(WARNING: SPOILERS AHEAD)
“Tae ako,” declares Popoy (John Lloyd Cruz) as he gets into one of the many arguments he’ll have with wife Basha (Bea Alonzo) in the sequel to the beloved 2007 hit, One More Chance. It is a line we’d never imagine coming out from the mouth of blockbuster boy wonder Cruz, yet there they were, ringing in our ears inside the cinema. The film has zero capacity for bullshit as it paints a gripping rom-com courageous enough to do away with cheese and pleasantries in lieu of colder, bluer realities.
Popoy and Basha are now married, seven years past their honeymoon, and miles and miles away from the kind of early-marriage sweetness that scares away diabetics. Through those seven years, the dynamic has changed between the two. There are bills to pay. There are careers to manage. There are dinners to attend. How can their fairy tale-like romance survive now?
The answer is it can’t. Popoy and Basha, in the beginning, fills the screen with so much idealism. They dream of a big house in Tagaytay where their firstborn shall be raised. And to achieve that, the two set up their own architecture and engineering firm. Like their marriage, the business gets off to a booming start, looking as if things would really be that easy. They get clients, left and right, with Popoy aggressively hunting them down, fuelled by an almost-greedy desire to give his wife all that she wants. In doing so, Popoy bites off more than he can chew—his overly aggressive stance eventually leading to a big, publicized failure. As bad things come, they come in bunches. Failed projects pile up, threatening to permanently shut down the company.
Basha, through all these, is at home, having been forced by Popoy to stop working after a miscarriage. Unbeknownst to her, the company is on a downward spiral. Popoy makes Basha believe that everything is alright at work, trying to shield her from reality. That meant Popoy had to lie about the real situation. But as all lies do, the lies eventually surface, forcing Basha to confront Popoy and his lack of ability to fully confide in his wife. “Kakampi mo ako,” Basha reminds Popoy in one important scene.
To save the company, Basha demands and gets a full account of where the company stands, and employs measures to right the ship. She achieves a level of success, although the movie doesn’t tell us whether the company truly succeeds in the end. While seeing the company’s positive turn might have been a good ending, the movie adds a plot twist: Now, Popoy feels like a failure in light of Basha’s successful turn at the wheel.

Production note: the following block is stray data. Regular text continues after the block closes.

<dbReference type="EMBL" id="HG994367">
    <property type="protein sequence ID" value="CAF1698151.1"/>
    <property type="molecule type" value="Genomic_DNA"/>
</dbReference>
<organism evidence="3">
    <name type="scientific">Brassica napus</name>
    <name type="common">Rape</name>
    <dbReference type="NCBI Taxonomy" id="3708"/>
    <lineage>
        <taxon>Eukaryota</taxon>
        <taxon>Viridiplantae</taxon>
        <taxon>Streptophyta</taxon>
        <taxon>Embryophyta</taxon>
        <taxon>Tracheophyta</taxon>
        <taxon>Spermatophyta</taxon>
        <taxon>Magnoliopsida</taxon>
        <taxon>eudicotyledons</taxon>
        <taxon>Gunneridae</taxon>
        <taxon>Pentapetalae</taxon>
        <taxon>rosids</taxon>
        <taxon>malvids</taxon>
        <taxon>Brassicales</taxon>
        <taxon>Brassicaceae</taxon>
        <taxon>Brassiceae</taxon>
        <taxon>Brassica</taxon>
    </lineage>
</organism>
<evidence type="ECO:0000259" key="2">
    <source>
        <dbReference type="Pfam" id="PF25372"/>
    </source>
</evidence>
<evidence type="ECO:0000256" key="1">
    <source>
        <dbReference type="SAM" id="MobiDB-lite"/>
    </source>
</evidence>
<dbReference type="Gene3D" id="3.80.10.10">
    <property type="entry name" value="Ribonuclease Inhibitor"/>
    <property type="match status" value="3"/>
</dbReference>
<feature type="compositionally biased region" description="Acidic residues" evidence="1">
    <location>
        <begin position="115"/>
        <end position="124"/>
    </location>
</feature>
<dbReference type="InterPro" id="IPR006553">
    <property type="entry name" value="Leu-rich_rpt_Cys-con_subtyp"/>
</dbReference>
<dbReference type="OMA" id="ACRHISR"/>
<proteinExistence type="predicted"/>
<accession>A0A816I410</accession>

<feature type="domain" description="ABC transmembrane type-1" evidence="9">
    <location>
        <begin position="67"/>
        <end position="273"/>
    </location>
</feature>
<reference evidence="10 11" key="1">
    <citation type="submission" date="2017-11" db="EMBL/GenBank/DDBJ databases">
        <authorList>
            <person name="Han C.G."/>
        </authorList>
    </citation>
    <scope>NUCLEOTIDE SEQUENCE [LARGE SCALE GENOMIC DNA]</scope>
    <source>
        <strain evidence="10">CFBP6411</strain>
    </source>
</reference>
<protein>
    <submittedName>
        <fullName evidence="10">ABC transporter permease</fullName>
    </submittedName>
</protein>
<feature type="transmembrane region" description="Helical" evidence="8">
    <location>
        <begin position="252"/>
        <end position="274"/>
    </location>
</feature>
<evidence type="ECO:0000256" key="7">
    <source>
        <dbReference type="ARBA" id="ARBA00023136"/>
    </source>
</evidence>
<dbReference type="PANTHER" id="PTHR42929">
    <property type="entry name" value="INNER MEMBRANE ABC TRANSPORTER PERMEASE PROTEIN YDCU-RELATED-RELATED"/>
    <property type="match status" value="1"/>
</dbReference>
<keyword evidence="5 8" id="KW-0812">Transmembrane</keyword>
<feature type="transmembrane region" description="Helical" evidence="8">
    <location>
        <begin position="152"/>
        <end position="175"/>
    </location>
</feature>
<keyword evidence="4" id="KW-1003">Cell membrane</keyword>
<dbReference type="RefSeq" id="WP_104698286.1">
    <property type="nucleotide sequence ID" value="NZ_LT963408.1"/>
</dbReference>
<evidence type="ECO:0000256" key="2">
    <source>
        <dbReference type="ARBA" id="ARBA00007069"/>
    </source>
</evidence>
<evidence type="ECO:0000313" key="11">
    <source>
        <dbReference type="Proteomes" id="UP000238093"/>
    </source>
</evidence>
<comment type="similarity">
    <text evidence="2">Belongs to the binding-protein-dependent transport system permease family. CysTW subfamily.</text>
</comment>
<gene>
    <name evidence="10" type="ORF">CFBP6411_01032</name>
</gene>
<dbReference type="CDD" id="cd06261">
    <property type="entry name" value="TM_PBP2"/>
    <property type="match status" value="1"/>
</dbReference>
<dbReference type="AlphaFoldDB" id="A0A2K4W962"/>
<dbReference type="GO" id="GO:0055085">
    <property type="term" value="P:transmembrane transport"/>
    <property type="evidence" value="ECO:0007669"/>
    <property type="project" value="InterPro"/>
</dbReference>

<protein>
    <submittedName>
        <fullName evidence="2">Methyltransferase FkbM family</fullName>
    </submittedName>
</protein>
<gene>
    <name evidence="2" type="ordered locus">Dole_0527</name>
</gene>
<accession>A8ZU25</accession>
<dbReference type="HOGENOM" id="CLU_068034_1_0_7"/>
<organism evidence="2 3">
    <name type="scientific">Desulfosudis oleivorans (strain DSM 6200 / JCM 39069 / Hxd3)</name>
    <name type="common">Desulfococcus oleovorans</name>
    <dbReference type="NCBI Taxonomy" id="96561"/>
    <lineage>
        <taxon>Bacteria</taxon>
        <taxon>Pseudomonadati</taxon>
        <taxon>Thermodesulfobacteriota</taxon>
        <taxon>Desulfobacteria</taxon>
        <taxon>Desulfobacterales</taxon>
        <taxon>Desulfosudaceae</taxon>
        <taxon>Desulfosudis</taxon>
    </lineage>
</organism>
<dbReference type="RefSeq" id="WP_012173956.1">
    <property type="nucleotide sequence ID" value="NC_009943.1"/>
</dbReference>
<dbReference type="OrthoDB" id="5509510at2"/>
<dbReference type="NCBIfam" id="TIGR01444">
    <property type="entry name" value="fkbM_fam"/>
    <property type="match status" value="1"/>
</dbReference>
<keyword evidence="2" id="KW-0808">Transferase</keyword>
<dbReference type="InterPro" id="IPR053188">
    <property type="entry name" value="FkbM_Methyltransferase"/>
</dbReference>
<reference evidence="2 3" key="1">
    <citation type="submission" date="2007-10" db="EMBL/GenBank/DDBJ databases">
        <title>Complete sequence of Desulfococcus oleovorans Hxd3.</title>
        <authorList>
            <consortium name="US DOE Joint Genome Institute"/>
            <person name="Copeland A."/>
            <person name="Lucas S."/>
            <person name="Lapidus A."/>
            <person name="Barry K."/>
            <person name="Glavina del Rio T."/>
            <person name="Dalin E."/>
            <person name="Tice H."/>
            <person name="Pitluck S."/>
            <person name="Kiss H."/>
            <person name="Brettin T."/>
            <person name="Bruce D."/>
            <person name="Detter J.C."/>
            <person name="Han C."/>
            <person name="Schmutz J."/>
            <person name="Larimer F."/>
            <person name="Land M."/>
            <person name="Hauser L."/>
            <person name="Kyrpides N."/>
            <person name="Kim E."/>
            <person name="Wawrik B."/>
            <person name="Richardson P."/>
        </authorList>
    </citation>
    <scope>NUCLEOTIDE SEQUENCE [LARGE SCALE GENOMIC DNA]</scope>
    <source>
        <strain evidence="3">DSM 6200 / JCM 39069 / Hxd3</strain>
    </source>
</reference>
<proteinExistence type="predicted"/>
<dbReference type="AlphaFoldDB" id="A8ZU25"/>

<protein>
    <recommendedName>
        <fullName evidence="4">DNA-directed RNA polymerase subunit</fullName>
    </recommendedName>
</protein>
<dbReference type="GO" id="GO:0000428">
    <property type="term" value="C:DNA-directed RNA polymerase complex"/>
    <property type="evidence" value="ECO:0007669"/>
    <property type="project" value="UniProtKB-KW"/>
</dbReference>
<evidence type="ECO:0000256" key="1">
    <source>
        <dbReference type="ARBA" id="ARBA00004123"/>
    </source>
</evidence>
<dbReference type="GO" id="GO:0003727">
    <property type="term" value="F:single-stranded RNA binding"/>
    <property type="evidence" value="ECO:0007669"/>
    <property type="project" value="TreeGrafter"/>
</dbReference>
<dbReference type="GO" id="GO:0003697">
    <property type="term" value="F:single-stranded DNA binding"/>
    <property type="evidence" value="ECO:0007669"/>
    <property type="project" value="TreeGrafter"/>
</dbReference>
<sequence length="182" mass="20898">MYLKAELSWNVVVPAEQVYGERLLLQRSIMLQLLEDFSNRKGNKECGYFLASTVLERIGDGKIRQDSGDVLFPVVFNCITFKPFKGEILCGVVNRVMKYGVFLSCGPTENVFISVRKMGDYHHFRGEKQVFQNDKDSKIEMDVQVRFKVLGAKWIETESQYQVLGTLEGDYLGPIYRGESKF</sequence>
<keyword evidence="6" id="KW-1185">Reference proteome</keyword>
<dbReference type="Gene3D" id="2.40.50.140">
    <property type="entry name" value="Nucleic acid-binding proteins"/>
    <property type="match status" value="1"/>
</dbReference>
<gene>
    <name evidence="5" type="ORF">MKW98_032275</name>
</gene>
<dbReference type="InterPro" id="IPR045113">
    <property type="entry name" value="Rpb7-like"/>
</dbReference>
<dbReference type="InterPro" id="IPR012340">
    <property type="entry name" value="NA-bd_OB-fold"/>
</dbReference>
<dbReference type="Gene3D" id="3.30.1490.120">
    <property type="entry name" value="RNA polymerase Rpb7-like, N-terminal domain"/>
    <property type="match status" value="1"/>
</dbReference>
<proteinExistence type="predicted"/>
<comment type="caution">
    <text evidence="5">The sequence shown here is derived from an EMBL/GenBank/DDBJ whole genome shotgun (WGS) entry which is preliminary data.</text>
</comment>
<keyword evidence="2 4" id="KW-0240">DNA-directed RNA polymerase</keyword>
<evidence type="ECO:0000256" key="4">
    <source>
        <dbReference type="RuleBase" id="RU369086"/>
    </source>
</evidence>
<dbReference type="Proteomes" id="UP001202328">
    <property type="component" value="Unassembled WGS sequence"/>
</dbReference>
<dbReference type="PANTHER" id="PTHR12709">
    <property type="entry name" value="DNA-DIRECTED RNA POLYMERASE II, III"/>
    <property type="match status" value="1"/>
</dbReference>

By coincidence, Popoy sees an old colleague—the magnetic, feisty Arah Cervantes played by Arci Muñoz in her own memorable, rock-and-roll style—asking him to start anew in London where a big job awaits. The twist leads to the movie’s real climax where Popoy is once again forced to choose between staying with Basha or jetting off to London—a proper bookend, given how the film started with Popoy choosing to finally wed Basha in lieu of a big offer in the Middle East. The only difference now is that the two aren’t wearing their honeymoon spectacles anymore—and have instead, matured to truly accommodate each other’s true colors.
The couple’s well-fleshed out journey from glossy-eyed newlyweds to a couple that has finally understood what “for better, for worse, for richer, for poorer” might really mean holds significant relevance. The current milieu asks us to be engrossed in beautiful “pre-nup” shoots and grand, picturesque weddings that we sometimes forget that there’s some real work to be done behind the scenes, behind carefully chosen Instagram and Facebook posts.
A Second Chance reminds us of that—and unapologetically so, with the scenes becoming so in-your-face at times like a big plate of “tae” coming straight at your face. This is not shallow work, designed merely to elicit kilig. There’s significance to what it’s saying, even if there are times when it does indulge in sweet-nothings. It’s a mature piece of work, buoyed by the deft directorial hand of Cathy Garcia-Molina, and an incredible, undeniable, unflappable chemistry between John Lloyd Cruz and Bea Alonzo. The two actors have definitely expanded their color palette to accommodate the more demanding dynamics of the new film. It just works.
Of special mention as well is Janus del Prado who provides comedic counterweight to the whole affair. Del Prado, in his role as that funny, straight-talking guy in every barkada, gives Ketchup Eusebio (the womanizing general in Heneral Luna) some heavy competition for the title, “Best Provider Of Comic Relief In A Serious Pinoy Movie.” Something tells us that del Prado’s phrase “Pinaglihi sa kalan” has enough potential to become the most recited quote from the movie. Mind you, this isn’t a knock on the lack of quotable quotes from the film’s two big stars. It’s just that, unlike many other rom-coms, A Second Chance survives not on catchy, individual lines but rather thrives on its uncensored, big-picture take on that thing called kasalan.
A Second Chance is now showing in cinemas nationwide.
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